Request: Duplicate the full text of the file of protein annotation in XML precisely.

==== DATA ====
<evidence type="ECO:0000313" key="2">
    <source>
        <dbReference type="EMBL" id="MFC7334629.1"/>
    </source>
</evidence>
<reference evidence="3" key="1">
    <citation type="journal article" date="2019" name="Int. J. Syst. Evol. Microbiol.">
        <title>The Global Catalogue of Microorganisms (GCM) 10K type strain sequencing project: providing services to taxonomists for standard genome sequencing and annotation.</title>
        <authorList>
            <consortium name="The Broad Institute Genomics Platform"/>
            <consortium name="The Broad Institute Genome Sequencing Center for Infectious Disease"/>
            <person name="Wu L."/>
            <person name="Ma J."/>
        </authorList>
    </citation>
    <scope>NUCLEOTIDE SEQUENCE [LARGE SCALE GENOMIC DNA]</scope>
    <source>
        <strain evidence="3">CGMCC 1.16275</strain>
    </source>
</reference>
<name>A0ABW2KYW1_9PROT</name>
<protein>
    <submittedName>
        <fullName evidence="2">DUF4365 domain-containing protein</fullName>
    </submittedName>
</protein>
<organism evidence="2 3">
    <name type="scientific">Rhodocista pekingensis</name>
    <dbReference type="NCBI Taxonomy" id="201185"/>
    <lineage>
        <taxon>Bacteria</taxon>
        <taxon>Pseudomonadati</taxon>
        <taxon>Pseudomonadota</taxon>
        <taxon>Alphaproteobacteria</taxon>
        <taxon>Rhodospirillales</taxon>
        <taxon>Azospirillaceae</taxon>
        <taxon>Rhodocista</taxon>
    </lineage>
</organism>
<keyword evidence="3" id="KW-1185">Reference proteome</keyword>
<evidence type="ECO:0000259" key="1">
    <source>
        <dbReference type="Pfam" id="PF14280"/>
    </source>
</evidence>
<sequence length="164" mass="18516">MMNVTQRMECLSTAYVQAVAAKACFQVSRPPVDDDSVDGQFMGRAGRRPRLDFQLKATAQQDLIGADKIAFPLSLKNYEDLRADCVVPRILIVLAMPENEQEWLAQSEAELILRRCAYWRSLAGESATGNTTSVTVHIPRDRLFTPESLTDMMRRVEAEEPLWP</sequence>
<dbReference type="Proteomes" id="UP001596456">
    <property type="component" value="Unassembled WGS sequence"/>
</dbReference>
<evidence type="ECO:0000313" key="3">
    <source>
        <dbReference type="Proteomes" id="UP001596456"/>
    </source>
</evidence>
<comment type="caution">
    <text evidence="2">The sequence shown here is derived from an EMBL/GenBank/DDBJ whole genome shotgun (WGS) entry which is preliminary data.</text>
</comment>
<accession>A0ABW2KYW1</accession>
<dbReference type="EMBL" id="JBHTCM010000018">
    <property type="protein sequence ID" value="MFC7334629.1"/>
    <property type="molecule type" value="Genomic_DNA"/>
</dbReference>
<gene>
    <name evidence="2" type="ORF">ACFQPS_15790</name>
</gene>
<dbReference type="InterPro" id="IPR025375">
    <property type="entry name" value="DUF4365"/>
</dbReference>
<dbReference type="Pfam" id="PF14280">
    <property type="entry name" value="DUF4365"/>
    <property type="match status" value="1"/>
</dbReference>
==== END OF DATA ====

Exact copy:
<evidence type="ECO:0000313" key="2">
    <source>
        <dbReference type="EMBL" id="MFC7334629.1"/>
    </source>
</evidence>
<reference evidence="3" key="1">
    <citation type="journal article" date="2019" name="Int. J. Syst. Evol. Microbiol.">
        <title>The Global Catalogue of Microorganisms (GCM) 10K type strain sequencing project: providing services to taxonomists for standard genome sequencing and annotation.</title>
        <authorList>
            <consortium name="The Broad Institute Genomics Platform"/>
            <consortium name="The Broad Institute Genome Sequencing Center for Infectious Disease"/>
            <person name="Wu L."/>
            <person name="Ma J."/>
        </authorList>
    </citation>
    <scope>NUCLEOTIDE SEQUENCE [LARGE SCALE GENOMIC DNA]</scope>
    <source>
        <strain evidence="3">CGMCC 1.16275</strain>
    </source>
</reference>
<name>A0ABW2KYW1_9PROT</name>
<protein>
    <submittedName>
        <fullName evidence="2">DUF4365 domain-containing protein</fullName>
    </submittedName>
</protein>
<organism evidence="2 3">
    <name type="scientific">Rhodocista pekingensis</name>
    <dbReference type="NCBI Taxonomy" id="201185"/>
    <lineage>
        <taxon>Bacteria</taxon>
        <taxon>Pseudomonadati</taxon>
        <taxon>Pseudomonadota</taxon>
        <taxon>Alphaproteobacteria</taxon>
        <taxon>Rhodospirillales</taxon>
        <taxon>Azospirillaceae</taxon>
        <taxon>Rhodocista</taxon>
    </lineage>
</organism>
<keyword evidence="3" id="KW-1185">Reference proteome</keyword>
<evidence type="ECO:0000259" key="1">
    <source>
        <dbReference type="Pfam" id="PF14280"/>
    </source>
</evidence>
<sequence length="164" mass="18516">MMNVTQRMECLSTAYVQAVAAKACFQVSRPPVDDDSVDGQFMGRAGRRPRLDFQLKATAQQDLIGADKIAFPLSLKNYEDLRADCVVPRILIVLAMPENEQEWLAQSEAELILRRCAYWRSLAGESATGNTTSVTVHIPRDRLFTPESLTDMMRRVEAEEPLWP</sequence>
<dbReference type="Proteomes" id="UP001596456">
    <property type="component" value="Unassembled WGS sequence"/>
</dbReference>
<evidence type="ECO:0000313" key="3">
    <source>
        <dbReference type="Proteomes" id="UP001596456"/>
    </source>
</evidence>
<comment type="caution">
    <text evidence="2">The sequence shown here is derived from an EMBL/GenBank/DDBJ whole genome shotgun (WGS) entry which is preliminary data.</text>
</comment>
<accession>A0ABW2KYW1</accession>
<dbReference type="EMBL" id="JBHTCM010000018">
    <property type="protein sequence ID" value="MFC7334629.1"/>
    <property type="molecule type" value="Genomic_DNA"/>
</dbReference>
<gene>
    <name evidence="2" type="ORF">ACFQPS_15790</name>
</gene>
<dbReference type="InterPro" id="IPR025375">
    <property type="entry name" value="DUF4365"/>
</dbReference>
<dbReference type="Pfam" id="PF14280">
    <property type="entry name" value="DUF4365"/>
    <property type="match status" value="1"/>
</dbReference>